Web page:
Washington Capitals Defense Not a Stanley Cup Winning Group

Washington Capitals Defense: Upgrade for Stretch-Run?

Washington is an NHL best 42-10-4 with 88 points in 56 games so far in 2015-16. They’ve allowed a league-low 128 goals against, while ranking 2nd in goals for with 187 (four behind Dallas).

The Capitals standout’s this season are goaltender Braden Holtby – having a Vezina/Hart Trophy worthy season. As well, Russian’s Alex Ovechkin and Evgeny Kuznetsov carrying this team offensively. Getting little credit in 2015-16 is the underrated Washington Capitals defense group.

The Washington Capitals defense (top 7) is a combined +81 so far this season.

This defensive group is led by Matt Niskanen and John Carlson. Both are proven productive NHL defenseman, Niskanen with 24 points in 56 games, Carlson with 31 points in 44 games. Both are impactful pieces for Washington with their league-leading 23.6 percent success rate on the powerplay. Carlson averages 3:13 PP Toi/GP while Alex Ovechkin mans the other point (most of the time). Niskanen averages 2:12 PP Toi/GP. Carlson has 13 PP points, while Niskanen has 11 so far in 2015-16.

On the top pair playing alongside Matt Niskanen, Karl Alzner is proving himself a capable shut down defender. He’s also developing into one of the NHL’s top penalty killers from the back-end. Niskanen, Alzner, and Carlson share PK duties, ranking 5th in the NHL at 84.2 percent.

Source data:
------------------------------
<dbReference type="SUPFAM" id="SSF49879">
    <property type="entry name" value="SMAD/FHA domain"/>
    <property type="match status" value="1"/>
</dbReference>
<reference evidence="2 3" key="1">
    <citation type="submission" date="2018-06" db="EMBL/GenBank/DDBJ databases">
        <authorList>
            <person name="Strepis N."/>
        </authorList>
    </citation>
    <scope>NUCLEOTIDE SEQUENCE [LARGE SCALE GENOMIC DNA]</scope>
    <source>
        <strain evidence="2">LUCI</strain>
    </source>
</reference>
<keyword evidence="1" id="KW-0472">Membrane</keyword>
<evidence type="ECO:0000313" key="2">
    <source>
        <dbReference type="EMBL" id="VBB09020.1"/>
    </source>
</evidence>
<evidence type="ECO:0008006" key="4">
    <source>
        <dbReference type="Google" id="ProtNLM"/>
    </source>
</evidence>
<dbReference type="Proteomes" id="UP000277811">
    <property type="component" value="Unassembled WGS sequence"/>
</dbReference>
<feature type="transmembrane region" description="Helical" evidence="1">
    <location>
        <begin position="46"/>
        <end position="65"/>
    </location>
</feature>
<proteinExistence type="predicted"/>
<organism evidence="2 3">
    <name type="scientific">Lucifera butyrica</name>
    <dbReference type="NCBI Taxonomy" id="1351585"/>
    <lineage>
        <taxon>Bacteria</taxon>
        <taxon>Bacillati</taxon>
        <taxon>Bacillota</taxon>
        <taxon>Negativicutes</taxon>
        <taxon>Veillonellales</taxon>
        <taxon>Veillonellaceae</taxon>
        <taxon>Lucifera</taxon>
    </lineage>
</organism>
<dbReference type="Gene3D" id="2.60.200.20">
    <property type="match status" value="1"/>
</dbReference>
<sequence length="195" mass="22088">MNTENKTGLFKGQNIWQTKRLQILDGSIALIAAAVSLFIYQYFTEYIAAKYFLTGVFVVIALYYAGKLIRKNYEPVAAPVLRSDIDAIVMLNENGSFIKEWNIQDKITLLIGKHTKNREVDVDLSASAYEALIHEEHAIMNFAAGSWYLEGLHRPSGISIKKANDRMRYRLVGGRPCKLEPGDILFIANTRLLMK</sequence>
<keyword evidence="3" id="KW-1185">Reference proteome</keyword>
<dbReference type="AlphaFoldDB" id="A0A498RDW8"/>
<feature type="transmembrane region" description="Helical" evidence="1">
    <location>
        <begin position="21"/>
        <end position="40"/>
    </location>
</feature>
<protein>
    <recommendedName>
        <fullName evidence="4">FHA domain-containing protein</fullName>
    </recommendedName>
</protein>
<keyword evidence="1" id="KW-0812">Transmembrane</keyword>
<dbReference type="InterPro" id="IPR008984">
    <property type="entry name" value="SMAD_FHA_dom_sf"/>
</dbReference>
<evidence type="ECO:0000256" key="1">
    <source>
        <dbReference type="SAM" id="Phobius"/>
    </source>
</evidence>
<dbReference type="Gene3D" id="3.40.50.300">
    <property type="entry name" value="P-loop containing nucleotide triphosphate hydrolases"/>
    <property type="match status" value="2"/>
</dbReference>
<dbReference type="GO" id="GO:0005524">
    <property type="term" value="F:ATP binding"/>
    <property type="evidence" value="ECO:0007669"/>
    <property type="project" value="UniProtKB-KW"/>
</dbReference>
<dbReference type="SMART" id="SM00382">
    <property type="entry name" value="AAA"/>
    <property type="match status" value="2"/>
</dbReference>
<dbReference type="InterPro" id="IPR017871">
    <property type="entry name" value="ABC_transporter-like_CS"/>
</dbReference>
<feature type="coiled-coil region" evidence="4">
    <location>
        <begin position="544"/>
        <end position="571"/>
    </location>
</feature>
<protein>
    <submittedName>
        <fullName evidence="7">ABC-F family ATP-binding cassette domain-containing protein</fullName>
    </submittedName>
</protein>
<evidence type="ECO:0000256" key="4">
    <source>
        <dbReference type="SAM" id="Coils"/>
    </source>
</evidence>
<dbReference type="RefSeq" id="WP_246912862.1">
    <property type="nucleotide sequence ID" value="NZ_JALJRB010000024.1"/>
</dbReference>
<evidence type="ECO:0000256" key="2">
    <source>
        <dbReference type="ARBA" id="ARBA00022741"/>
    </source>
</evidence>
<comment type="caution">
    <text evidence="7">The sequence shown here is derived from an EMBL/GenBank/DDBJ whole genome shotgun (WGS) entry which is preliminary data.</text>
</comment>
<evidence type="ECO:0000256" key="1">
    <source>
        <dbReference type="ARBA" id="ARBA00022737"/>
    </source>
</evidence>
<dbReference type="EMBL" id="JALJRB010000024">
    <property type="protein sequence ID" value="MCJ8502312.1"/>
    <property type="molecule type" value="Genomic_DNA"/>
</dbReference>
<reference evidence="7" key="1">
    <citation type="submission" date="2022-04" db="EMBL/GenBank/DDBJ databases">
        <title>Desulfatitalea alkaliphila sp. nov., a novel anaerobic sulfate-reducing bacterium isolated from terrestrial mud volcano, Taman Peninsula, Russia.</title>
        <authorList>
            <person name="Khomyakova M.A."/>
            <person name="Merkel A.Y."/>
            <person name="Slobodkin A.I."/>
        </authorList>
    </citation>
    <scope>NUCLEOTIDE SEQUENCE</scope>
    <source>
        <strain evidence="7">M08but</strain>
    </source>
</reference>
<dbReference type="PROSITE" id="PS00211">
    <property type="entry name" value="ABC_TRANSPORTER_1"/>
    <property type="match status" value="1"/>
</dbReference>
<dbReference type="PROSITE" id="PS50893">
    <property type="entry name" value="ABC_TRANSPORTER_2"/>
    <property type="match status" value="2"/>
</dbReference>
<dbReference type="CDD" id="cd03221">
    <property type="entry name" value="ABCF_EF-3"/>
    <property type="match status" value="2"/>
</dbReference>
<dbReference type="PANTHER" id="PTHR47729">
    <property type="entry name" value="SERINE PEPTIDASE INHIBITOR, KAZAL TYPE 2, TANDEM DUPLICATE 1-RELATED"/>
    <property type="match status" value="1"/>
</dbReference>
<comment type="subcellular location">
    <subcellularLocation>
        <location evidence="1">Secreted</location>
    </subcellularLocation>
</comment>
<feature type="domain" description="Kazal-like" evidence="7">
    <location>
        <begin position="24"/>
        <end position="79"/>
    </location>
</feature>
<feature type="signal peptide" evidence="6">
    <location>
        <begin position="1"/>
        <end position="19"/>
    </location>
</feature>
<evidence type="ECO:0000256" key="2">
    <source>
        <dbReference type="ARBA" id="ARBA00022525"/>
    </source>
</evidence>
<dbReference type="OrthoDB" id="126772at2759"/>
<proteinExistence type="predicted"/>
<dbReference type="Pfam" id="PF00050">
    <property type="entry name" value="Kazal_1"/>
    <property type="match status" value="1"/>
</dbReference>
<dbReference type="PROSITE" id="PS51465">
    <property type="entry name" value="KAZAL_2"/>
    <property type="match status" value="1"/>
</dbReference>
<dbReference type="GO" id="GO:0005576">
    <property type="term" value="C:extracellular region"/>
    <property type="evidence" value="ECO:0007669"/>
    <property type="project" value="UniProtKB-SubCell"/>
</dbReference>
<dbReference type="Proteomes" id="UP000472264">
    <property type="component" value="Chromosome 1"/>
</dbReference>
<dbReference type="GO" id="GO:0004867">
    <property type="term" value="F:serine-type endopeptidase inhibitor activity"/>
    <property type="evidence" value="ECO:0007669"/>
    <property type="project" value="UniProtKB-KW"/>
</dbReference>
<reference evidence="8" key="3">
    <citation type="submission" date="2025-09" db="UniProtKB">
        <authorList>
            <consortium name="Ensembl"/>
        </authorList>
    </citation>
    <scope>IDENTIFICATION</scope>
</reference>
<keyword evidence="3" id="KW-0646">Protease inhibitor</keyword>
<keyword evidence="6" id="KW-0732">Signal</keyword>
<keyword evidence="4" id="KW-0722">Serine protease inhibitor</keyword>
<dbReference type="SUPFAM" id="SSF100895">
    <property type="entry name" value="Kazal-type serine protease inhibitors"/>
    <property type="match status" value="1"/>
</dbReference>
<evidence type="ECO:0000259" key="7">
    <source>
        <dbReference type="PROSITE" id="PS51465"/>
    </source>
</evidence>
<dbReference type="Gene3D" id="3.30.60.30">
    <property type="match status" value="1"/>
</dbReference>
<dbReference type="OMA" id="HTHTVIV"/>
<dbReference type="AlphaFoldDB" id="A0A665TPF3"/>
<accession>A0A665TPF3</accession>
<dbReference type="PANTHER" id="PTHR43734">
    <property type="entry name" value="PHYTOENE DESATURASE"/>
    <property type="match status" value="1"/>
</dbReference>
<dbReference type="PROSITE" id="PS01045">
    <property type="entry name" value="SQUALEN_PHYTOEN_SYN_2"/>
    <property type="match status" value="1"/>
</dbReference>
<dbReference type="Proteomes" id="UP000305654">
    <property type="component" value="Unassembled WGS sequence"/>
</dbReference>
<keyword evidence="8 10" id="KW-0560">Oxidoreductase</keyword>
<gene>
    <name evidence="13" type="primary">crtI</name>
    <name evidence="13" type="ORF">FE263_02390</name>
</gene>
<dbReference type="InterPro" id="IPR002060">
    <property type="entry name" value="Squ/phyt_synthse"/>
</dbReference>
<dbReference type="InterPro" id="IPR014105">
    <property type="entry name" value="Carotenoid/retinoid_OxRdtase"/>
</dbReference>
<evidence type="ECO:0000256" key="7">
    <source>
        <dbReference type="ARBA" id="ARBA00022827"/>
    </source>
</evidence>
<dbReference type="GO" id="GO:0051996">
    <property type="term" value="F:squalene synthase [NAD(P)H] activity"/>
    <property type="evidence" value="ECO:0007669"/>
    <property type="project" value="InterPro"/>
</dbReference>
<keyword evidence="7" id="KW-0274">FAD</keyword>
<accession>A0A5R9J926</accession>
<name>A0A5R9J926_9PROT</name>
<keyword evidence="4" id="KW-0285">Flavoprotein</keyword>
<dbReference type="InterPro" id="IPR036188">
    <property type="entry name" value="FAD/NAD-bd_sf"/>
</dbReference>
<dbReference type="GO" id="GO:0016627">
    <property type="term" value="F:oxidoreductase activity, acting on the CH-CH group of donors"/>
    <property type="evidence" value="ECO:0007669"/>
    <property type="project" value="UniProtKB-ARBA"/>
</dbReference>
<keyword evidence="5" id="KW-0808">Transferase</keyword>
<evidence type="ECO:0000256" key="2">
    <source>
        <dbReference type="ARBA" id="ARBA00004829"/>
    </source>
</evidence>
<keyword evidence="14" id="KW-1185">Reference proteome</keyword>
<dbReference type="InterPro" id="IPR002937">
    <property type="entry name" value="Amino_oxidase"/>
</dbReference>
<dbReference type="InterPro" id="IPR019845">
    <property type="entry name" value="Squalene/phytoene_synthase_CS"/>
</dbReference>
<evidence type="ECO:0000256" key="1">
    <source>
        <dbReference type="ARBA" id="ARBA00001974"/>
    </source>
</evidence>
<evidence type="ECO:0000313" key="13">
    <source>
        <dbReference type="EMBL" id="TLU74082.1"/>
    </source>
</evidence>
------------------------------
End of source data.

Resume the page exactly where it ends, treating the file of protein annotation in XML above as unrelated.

Paired with John Carlson on the second unit is Nate Schmidt. Schmidt’s emergence in 2015-16 is largely due to much improved defensive play. He’s a +13 with 13 points in 51 games this season. He’s also proving an effective penalty killer.

On the third unit is Brooks Orpik and Dmitry Orlov. After missing 40 games, Orpik recently returned (playing two games). He’s only appeared in 16 games in 2015-16. Filling in during his abscence was the seventh man, Taylor Chorney. Chorney just inked himself a new two-year deal based on his performance in Orpik’s absence. Orlov, a former 2nd round pick from 2009 has emerged this season. After overall slow development to begin his career – while showing glimpses of his offensive abilities, Orlov hit a wall in 2014-15 after missing nearly the entire season due to injury. He’s since rebounded with 21 points in 56 games this season, serving as an offensive threat on the third pairing for the Washington Capitals defense. 

As outstanding as the Washington Capitals defense core has been, the big question remains, “Is this defensive group good enough to win a Stanley Cup Championship?”

The 2015-16 Washington Capitals is the best team this franchise has produced during the Ovechkin-Backstrom era. They’ve gone into the playoffs with similarly great teams over the past decade – only to fall short when it matters. Who knows when/or if Washington will ever be in a better position to win a Stanley Cup before their star veterans start to decline.

Only two teams in the salary cap post-lockout era (2005-present) have won the Stanley Cup with a similar talent level group as the Washington Capitals defense. The 2006 Carolina Hurricanes, with names such as Glen Wesley, Frantisek Kaberle, Aaron Ward, Bret Hedican, Niclas Wallin, among others. Pittsburgh’s 2009 defensive group also comes to mind, with players such as Sergei Gonchar, Kris Letang, Mark Eaton, Rob Scuderi, Hall Gill, and current Caps defender Brooks Orpik.

Feb 11, 2016; Saint Paul, MN, USA; Washington Capitals defenseman Matt Niskanen (2) against the Minnesota Wild at Xcel Energy Center. The Capitals defeated the Wild 4-3. Mandatory Credit: Brace Hemmelgarn-USA TODAY Sports